Tips for Painting Doors

Tuesday, November 30, 2010

Looking for a neat way to change the look of  your home without resorting to a wholesale redecoration?  Try some simple paint jobs for both your interior and exterior doors.

Interiors will be a slightly easier task because there isn’t the need to protect the wood from the elements (especially your home is in Wisconsin and must brave the winter).  Exteriors will require weatherization, though.












Let’s start with interior doors.  Doors, wherever their location, get a lot of use and abuse—lots of nicks, scratches and dents.  These markings can give a door character, and give it an aged and vintage look.  Of course, some of these markings can be sanded down.  If you want the vintage quality for your door to create the cottage or lived-in look for you home, use an aging glaze or tea stain.  (For other vintage techniques, check out our blog on the subject.)  Experiment with glazes for interesting effects.  And before you begin painting, make sure to remove lose paint chips (unless you want that layered, painted-over effect).


The same effects can be used on doorways, unless you like the idea of a solid and traditional color for your front door, like red, for instance.  The door, as noted above, will need to be weatherized by applying water sealant and installing weather stripping.  The latter process will help you save energy, especially in the winter.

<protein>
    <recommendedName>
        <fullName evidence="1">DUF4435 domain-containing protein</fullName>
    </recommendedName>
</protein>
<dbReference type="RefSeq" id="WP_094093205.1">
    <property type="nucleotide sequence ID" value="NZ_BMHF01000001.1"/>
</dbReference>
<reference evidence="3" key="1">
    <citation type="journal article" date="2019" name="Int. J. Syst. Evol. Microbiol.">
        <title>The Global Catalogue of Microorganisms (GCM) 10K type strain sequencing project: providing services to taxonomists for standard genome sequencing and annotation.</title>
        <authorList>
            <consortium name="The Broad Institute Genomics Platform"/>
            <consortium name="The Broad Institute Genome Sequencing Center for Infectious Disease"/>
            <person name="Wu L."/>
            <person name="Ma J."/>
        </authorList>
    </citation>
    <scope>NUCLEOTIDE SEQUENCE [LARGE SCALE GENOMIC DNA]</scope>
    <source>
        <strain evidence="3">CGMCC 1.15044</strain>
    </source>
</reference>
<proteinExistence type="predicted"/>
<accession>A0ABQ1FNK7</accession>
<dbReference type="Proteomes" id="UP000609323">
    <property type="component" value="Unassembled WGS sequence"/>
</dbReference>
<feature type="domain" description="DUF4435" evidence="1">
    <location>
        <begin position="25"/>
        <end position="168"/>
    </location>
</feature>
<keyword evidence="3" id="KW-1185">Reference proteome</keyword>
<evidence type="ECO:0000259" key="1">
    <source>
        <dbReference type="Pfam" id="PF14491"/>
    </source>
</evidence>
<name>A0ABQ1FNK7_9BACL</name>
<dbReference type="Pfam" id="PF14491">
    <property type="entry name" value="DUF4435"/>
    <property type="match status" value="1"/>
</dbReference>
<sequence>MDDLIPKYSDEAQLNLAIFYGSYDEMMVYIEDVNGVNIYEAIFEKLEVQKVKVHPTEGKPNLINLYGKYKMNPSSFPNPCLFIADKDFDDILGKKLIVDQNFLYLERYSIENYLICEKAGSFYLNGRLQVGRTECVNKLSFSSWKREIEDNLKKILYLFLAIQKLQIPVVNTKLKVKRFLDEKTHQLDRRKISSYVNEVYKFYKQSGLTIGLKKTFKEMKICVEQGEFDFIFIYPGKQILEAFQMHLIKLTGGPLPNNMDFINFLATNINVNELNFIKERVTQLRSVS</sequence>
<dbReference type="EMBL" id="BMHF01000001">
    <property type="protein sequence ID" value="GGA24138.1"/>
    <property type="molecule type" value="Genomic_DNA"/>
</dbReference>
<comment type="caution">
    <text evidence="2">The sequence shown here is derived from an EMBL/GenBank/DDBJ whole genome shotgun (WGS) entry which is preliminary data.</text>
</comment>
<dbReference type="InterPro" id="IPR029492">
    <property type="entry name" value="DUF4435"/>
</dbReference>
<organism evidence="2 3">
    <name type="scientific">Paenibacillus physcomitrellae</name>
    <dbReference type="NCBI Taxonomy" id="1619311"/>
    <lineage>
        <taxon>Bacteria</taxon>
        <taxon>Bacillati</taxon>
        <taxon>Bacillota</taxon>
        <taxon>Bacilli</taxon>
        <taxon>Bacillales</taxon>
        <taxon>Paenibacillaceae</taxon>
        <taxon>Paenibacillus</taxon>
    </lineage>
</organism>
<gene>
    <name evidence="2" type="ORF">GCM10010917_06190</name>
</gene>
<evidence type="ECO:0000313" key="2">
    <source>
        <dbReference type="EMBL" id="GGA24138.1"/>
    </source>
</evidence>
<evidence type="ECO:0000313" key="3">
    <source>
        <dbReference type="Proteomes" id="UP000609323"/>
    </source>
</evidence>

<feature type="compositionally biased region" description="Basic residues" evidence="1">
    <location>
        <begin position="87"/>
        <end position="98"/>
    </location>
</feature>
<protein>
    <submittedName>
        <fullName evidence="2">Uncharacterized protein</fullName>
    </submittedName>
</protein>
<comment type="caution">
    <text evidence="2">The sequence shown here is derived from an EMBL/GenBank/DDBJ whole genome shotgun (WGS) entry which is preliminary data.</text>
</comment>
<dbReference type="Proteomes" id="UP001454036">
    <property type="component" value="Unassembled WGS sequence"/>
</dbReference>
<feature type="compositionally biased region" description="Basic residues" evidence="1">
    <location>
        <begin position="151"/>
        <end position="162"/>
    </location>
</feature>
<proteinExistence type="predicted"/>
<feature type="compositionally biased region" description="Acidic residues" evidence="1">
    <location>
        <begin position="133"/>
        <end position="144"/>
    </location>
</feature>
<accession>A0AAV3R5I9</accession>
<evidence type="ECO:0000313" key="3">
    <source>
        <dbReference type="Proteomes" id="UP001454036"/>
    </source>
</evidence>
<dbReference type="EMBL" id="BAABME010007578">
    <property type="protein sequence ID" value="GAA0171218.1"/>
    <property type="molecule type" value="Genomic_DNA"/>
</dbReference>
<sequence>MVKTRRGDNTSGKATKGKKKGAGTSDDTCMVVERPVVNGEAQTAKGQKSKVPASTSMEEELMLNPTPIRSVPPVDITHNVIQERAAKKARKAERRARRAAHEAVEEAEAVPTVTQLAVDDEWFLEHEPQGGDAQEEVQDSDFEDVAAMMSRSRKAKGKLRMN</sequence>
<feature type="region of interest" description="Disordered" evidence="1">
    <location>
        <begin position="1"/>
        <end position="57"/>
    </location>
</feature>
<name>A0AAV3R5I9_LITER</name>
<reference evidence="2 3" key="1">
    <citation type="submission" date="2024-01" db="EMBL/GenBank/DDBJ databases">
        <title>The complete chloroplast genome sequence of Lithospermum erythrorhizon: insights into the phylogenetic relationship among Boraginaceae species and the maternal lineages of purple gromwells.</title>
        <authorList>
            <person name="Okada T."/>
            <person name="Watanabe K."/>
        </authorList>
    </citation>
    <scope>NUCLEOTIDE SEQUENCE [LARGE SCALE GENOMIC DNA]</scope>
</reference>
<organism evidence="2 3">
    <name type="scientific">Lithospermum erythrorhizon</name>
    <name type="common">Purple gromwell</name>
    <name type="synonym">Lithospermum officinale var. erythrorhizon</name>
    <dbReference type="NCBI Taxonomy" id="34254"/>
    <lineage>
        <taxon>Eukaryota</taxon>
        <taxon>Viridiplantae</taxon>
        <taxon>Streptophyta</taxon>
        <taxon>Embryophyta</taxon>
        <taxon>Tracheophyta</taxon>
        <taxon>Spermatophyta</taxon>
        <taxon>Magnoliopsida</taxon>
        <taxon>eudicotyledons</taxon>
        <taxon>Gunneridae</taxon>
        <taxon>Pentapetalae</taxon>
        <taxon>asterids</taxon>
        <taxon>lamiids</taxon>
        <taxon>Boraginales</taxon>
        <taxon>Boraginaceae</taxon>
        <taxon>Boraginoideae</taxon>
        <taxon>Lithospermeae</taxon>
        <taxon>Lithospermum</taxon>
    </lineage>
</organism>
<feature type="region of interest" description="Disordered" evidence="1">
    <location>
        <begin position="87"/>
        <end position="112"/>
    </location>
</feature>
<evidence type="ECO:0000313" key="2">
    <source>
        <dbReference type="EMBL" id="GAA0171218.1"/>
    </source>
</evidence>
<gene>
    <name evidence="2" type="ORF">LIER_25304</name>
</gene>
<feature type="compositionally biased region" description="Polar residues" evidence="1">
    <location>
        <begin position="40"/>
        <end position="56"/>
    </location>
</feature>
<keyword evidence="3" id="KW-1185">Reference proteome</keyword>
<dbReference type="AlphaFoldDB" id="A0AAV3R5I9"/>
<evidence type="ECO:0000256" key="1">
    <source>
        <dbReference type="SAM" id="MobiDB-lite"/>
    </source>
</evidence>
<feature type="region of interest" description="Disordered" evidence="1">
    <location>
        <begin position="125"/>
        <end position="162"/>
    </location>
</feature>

Doors can either be painted while still on the frame or taken off and set on some benches, giving you better access to the area of the door by the hinges.  Obviously, people tend to go ahead with projects of this type during the summer, but during the winter one can always set up shop in a basement or hire a paint company to do it for you.


Give Lakeside Painting a call if you want to discuss other ideas for your doors at 262.642.9445 and

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